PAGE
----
How to Cook and Store Beans/ Legumes For Long Term Storage
The legume family (or beans to most of us) includes lentils, peas and peanuts.
These foods are the richest source of vegetable protein and are a good source of both soluble and insoluble dietary fiber.
Because they are nutritious, easy to store, and can be "problematic" to our digestion, we need to buy and try different varieties and learn to cook with them.
I'll show you how versatile they can be in your everyday cooking.
During this time of increased demand we are only offering complete kits for sale. This helps us expedite delivery times. Kits come with a complete mix of meals across breakfast, lunch, and dinner. Kits should be supplemented with our fruit and veggie buckets for added nutrition.
Please visit our long term food kits section to learn more!
- Generally, beans will keep indefinitely when stored in a cool, dry place.
- Never store dry beans in the refrigerator.
- Store beans in bulk 5-6 gallon buckets. The easiest way is to purchase them in already sealed containers.
- If you choose to dry can them yourself, buy the food-grade buckets, regular or self-sealing Mylar bags, and oxygen absorbers, fill with beans, seal the Mylar, and put the lid on tight.
Cooking With Beans
As everyone knows, beans take some getting used to, or we just put up with the gaseous condition they create in our digestive systems. Some are affected more or less than others. Since there are many varieties, store the kind your family likes.
The following suggestions may reduce the indigestion isses a lot or a little, depending on your digestion system.
- Soak the beans. It reduces cooking time by about one half (use a 3:1 or 4:1 ratio of water to beans). Soaking saves vitamins, minerals and proteins which can be lost during prolonged heating. Exceptions are lentils, split peas and black-eyed peas which may be cooked from their dry state.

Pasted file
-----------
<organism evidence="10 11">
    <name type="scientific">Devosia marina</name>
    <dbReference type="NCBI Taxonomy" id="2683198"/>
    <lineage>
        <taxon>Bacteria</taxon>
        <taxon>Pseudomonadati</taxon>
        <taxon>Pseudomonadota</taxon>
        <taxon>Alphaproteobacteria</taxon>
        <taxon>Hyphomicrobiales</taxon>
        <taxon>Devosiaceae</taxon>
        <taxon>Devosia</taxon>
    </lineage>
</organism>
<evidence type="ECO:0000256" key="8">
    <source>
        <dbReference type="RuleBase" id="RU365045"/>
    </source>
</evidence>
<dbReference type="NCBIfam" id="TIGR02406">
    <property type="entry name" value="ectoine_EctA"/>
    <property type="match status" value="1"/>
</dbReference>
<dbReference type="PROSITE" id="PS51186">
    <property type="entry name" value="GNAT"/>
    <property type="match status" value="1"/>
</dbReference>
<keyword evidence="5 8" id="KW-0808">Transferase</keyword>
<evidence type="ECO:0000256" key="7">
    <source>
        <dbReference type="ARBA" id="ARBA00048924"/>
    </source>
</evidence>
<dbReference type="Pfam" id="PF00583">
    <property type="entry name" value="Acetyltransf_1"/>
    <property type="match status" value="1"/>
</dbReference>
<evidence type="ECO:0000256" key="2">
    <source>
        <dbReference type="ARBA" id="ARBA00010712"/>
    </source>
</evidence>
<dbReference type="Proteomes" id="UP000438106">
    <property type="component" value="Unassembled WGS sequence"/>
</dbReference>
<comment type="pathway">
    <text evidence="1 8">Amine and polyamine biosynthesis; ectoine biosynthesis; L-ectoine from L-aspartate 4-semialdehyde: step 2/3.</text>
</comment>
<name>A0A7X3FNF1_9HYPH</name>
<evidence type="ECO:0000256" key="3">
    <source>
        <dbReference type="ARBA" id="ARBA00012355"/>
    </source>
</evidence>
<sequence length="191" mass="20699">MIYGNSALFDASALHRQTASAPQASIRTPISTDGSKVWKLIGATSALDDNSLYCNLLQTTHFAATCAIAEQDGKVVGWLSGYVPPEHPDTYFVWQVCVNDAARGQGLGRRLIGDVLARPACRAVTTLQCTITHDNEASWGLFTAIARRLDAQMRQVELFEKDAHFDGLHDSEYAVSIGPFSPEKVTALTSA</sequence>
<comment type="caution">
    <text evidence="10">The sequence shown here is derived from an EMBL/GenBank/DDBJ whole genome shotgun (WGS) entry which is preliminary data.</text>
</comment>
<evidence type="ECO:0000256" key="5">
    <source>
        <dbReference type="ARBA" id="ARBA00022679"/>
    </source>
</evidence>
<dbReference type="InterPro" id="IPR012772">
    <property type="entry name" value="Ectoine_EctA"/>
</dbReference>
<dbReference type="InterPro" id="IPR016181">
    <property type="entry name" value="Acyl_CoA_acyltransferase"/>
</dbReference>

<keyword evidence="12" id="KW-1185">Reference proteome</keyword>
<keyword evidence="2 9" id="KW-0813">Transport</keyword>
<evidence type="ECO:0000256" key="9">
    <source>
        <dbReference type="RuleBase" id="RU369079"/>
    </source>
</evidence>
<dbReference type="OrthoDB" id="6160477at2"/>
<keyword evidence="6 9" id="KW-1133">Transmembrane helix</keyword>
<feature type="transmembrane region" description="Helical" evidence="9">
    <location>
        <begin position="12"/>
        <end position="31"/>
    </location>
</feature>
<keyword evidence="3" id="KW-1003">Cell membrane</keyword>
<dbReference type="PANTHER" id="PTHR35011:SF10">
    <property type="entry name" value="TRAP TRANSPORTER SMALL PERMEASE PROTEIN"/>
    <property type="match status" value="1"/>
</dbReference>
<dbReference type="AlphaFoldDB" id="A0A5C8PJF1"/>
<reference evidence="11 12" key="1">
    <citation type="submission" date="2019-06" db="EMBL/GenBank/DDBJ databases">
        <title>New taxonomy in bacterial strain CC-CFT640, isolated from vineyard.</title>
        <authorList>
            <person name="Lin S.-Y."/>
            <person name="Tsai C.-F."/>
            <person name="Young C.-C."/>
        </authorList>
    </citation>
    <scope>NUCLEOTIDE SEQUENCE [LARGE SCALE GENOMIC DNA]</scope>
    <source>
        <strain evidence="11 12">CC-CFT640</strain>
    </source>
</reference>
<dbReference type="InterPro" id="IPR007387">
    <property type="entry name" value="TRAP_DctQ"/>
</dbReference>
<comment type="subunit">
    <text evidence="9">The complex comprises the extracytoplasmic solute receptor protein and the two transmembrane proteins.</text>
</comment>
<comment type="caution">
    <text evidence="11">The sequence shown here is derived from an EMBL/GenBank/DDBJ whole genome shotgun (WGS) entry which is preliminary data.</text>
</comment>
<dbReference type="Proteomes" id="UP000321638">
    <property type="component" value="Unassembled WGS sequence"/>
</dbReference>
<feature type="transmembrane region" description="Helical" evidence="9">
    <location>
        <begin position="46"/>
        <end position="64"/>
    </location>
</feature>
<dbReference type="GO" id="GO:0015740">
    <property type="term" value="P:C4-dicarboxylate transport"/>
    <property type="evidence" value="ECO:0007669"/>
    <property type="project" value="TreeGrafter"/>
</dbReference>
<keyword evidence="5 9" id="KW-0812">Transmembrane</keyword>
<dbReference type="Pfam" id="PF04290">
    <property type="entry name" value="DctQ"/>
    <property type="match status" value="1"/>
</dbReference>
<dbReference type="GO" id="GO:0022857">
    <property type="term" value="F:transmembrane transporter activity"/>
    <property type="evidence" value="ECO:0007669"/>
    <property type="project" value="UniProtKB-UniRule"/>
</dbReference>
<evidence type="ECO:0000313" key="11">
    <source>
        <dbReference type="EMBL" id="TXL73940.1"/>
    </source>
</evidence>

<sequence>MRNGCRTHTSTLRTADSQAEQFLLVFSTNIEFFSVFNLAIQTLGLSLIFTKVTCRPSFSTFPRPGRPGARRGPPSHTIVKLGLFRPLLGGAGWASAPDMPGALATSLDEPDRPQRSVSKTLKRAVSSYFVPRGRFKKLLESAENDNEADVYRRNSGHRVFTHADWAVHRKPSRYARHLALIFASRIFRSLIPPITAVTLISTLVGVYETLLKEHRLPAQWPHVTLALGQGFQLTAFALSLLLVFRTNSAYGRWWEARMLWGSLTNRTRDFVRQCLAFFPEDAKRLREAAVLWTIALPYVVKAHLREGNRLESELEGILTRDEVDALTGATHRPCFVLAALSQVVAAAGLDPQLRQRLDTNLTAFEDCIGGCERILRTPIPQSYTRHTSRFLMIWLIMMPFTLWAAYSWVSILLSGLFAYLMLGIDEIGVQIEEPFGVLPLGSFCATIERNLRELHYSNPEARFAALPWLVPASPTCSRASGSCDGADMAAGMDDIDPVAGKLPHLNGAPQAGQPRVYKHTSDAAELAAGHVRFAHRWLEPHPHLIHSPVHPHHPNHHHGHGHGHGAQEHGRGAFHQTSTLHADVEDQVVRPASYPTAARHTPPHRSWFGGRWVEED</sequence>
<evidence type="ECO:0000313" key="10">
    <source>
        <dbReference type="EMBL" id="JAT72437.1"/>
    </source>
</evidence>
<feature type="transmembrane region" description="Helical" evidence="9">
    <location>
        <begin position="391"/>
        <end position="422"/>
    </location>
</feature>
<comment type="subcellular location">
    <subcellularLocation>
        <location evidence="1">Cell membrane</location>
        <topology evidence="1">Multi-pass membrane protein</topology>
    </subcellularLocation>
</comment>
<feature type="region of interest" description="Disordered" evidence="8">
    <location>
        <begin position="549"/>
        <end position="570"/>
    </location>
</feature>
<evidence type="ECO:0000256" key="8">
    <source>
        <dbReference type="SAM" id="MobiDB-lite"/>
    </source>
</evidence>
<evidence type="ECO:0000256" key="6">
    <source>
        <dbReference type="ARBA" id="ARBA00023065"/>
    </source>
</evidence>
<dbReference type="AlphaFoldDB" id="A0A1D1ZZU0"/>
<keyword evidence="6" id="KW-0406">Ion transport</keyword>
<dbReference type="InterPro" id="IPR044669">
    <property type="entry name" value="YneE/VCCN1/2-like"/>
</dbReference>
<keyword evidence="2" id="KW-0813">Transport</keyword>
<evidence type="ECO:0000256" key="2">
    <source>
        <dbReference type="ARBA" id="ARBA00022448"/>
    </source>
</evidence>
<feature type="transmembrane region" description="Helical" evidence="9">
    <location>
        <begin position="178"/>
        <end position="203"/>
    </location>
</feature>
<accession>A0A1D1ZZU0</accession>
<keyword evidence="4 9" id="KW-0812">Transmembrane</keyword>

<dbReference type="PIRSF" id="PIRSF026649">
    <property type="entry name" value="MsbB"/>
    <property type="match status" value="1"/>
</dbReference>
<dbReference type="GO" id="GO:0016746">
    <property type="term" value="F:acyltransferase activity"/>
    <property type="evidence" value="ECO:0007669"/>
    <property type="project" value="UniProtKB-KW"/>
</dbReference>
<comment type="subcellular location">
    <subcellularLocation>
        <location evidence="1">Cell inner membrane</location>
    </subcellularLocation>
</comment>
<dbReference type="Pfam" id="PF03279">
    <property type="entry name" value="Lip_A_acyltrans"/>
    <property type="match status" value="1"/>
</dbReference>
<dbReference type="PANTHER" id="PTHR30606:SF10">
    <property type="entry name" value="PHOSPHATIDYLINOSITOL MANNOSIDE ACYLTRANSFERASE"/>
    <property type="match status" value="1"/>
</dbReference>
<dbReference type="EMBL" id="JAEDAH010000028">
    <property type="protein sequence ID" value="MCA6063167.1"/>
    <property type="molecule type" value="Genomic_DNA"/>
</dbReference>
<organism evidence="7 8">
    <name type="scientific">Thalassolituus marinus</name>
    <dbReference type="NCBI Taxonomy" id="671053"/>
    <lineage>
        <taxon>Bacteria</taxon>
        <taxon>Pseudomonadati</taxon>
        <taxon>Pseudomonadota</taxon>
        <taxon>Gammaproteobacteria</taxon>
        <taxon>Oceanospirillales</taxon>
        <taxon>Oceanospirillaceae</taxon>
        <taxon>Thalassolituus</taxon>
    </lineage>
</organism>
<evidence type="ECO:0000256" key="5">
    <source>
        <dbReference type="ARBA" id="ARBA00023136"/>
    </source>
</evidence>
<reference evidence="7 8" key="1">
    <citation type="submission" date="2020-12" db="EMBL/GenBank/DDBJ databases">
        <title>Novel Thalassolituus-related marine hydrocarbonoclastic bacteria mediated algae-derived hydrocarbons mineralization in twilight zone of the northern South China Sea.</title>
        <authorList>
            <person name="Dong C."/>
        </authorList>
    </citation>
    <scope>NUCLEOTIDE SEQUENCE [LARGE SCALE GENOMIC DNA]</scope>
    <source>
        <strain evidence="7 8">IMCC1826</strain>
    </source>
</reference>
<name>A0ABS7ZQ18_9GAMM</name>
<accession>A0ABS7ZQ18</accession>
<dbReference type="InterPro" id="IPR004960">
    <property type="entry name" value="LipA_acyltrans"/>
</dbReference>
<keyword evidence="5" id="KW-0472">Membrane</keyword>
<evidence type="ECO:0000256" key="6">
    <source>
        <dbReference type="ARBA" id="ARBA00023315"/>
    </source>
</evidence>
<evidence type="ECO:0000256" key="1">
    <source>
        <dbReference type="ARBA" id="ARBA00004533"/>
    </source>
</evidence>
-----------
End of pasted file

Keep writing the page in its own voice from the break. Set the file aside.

- The larger the bean the longer they need to soak; and the longer the beans are soaked, the faster they cook.
- Don't add baking soda to hasten soaking or cooking time as it will decrease the nutritional content of the beans.
- Don't add salt or any product high in calcium, magnesium or acid to the soaking or cooking water or beans will not soften. Add salt to the beans when you cook them or put in any recipe calling for partially cooked beans only after beans have reached desired tenderness.
- Don't cook dry beans in the microwave - microwaving is fine for reheating beans that are already cooked.
- Legumes are great in soups, but grinding them into bean flour for baking makes for interesting baked goods.
Although I love most legumes (particularly pinto beans), the challenge for me is the time it takes to prepare them on a regular basis. It takes planning ahead and I have a tendency to forget to soak them until it's too late.
A great way to cook them is to soak overnight in a crockpot. After soaking, pour off the water and refill with clean water (I have used part tomato juice - ummm good!). Add vegetables, meat, and spices to your taste and let the crockpot cook slowly and blend them all into a delicious dinner while you go about your day doing other things.
Helpful Products for Cooking With Beans
Make Bean Flour
The WonderMill Grain Mill can grind many kinds of seeds and beans, but have you ever cooked with bean flour? It's especially good for those who need gluten-free foods.
Bean powder can be substituted for flour in many recipes. Make homemade cream of chicken soup by grinding 4 tablespoons of any white bean, add 1-3/4 cup of water, 4 teaspoons of chicken bouillon and cook over medium heat (about 3 minutes) until thick and creamy. Use white bean flour also to thicken sauces or gravies.
Use black bean flour in your chocolate cake or brownie recipes or add it to whole wheat bread to make a darker loaf.
An Instant Pot is an electric pressure cooker. Using a pressure cooker will make the cooking process for beans much easier and much faster.
My guess is that we would all eat beans more often if we used a pressure cooker to cook beans. Doing so eliminates the soaking period and shortens cooking time to about 1-2 hours, depending on the type of beans.
- Some varieties of dry beans are black, red, white, pinto, kidney, and garbanzo.
- Dry soy beans provide an excellent source of protein. Standard soaking methods apply.
- Split peas come in two types: yellow and green. Yellow split peas have a milder flavor and are good to use in dishes where you want to hide the richer, green pea flavor. Dry split peas are most commonly used in thick soups and stews. There is no need to soak split peas.
- The lima bean, also known as the chad bean or butter bean, is a large disk-shaped bean. They make a great side dish flavored with butter and salt. Standard soaking methods apply. (Hmmm...not my favorite type.)
- Lentils have a high nutritional value, second only to soy beans in protein content. The lentil is a cousin of the bean and is used as an additive in soups and chili.
Where to Buy Beans Packed for Long Term:
Beans and legumes of all varieties, in buckets and #10 cans can be purchased from Emergency Essentials and Augason Farms.
What do you think?
I’d love to hear what you have to say in the comments.
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